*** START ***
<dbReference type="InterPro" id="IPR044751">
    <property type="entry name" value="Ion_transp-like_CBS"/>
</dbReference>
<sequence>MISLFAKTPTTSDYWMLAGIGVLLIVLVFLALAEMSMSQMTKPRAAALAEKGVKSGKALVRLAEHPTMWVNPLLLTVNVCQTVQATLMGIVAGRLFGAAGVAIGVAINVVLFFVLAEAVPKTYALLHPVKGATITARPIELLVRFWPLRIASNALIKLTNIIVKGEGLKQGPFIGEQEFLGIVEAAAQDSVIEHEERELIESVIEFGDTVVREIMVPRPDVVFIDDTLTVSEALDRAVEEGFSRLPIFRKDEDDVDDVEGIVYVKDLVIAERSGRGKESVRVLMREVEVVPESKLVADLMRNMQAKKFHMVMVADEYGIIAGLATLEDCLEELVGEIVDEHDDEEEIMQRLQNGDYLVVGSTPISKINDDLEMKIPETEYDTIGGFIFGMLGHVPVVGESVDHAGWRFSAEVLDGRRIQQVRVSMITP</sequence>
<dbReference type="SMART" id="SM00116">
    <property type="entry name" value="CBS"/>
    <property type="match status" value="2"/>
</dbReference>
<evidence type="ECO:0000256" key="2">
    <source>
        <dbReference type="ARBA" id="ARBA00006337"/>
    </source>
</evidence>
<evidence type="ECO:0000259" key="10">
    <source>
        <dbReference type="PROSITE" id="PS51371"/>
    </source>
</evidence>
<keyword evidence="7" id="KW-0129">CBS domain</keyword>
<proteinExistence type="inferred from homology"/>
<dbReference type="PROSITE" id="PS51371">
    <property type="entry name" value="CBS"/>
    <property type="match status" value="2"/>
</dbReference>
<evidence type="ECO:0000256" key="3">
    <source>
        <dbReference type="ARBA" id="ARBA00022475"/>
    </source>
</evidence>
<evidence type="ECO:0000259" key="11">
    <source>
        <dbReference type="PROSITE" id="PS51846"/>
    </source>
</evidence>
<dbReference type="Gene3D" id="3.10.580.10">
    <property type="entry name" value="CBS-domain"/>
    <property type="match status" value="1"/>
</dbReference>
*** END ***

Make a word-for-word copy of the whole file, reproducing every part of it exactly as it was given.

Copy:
<dbReference type="InterPro" id="IPR044751">
    <property type="entry name" value="Ion_transp-like_CBS"/>
</dbReference>
<sequence>MISLFAKTPTTSDYWMLAGIGVLLIVLVFLALAEMSMSQMTKPRAAALAEKGVKSGKALVRLAEHPTMWVNPLLLTVNVCQTVQATLMGIVAGRLFGAAGVAIGVAINVVLFFVLAEAVPKTYALLHPVKGATITARPIELLVRFWPLRIASNALIKLTNIIVKGEGLKQGPFIGEQEFLGIVEAAAQDSVIEHEERELIESVIEFGDTVVREIMVPRPDVVFIDDTLTVSEALDRAVEEGFSRLPIFRKDEDDVDDVEGIVYVKDLVIAERSGRGKESVRVLMREVEVVPESKLVADLMRNMQAKKFHMVMVADEYGIIAGLATLEDCLEELVGEIVDEHDDEEEIMQRLQNGDYLVVGSTPISKINDDLEMKIPETEYDTIGGFIFGMLGHVPVVGESVDHAGWRFSAEVLDGRRIQQVRVSMITP</sequence>
<dbReference type="SMART" id="SM00116">
    <property type="entry name" value="CBS"/>
    <property type="match status" value="2"/>
</dbReference>
<evidence type="ECO:0000256" key="2">
    <source>
        <dbReference type="ARBA" id="ARBA00006337"/>
    </source>
</evidence>
<evidence type="ECO:0000259" key="10">
    <source>
        <dbReference type="PROSITE" id="PS51371"/>
    </source>
</evidence>
<keyword evidence="7" id="KW-0129">CBS domain</keyword>
<proteinExistence type="inferred from homology"/>
<dbReference type="PROSITE" id="PS51371">
    <property type="entry name" value="CBS"/>
    <property type="match status" value="2"/>
</dbReference>
<evidence type="ECO:0000256" key="3">
    <source>
        <dbReference type="ARBA" id="ARBA00022475"/>
    </source>
</evidence>
<evidence type="ECO:0000259" key="11">
    <source>
        <dbReference type="PROSITE" id="PS51846"/>
    </source>
</evidence>
<dbReference type="Gene3D" id="3.10.580.10">
    <property type="entry name" value="CBS-domain"/>
    <property type="match status" value="1"/>
</dbReference>